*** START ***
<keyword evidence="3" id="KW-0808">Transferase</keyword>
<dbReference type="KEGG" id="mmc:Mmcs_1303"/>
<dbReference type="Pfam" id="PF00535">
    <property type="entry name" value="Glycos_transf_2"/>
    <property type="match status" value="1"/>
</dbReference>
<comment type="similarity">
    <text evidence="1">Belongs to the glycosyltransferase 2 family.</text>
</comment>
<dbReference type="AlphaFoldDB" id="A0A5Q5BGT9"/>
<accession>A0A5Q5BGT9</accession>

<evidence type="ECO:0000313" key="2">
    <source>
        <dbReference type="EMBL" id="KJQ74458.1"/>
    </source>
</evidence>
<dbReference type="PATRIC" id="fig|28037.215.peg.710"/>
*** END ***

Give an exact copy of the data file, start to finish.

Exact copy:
<keyword evidence="3" id="KW-0808">Transferase</keyword>
<dbReference type="KEGG" id="mmc:Mmcs_1303"/>
<dbReference type="Pfam" id="PF00535">
    <property type="entry name" value="Glycos_transf_2"/>
    <property type="match status" value="1"/>
</dbReference>
<comment type="similarity">
    <text evidence="1">Belongs to the glycosyltransferase 2 family.</text>
</comment>
<dbReference type="AlphaFoldDB" id="A0A5Q5BGT9"/>
<accession>A0A5Q5BGT9</accession>

<evidence type="ECO:0000313" key="2">
    <source>
        <dbReference type="EMBL" id="KJQ74458.1"/>
    </source>
</evidence>
<dbReference type="PATRIC" id="fig|28037.215.peg.710"/>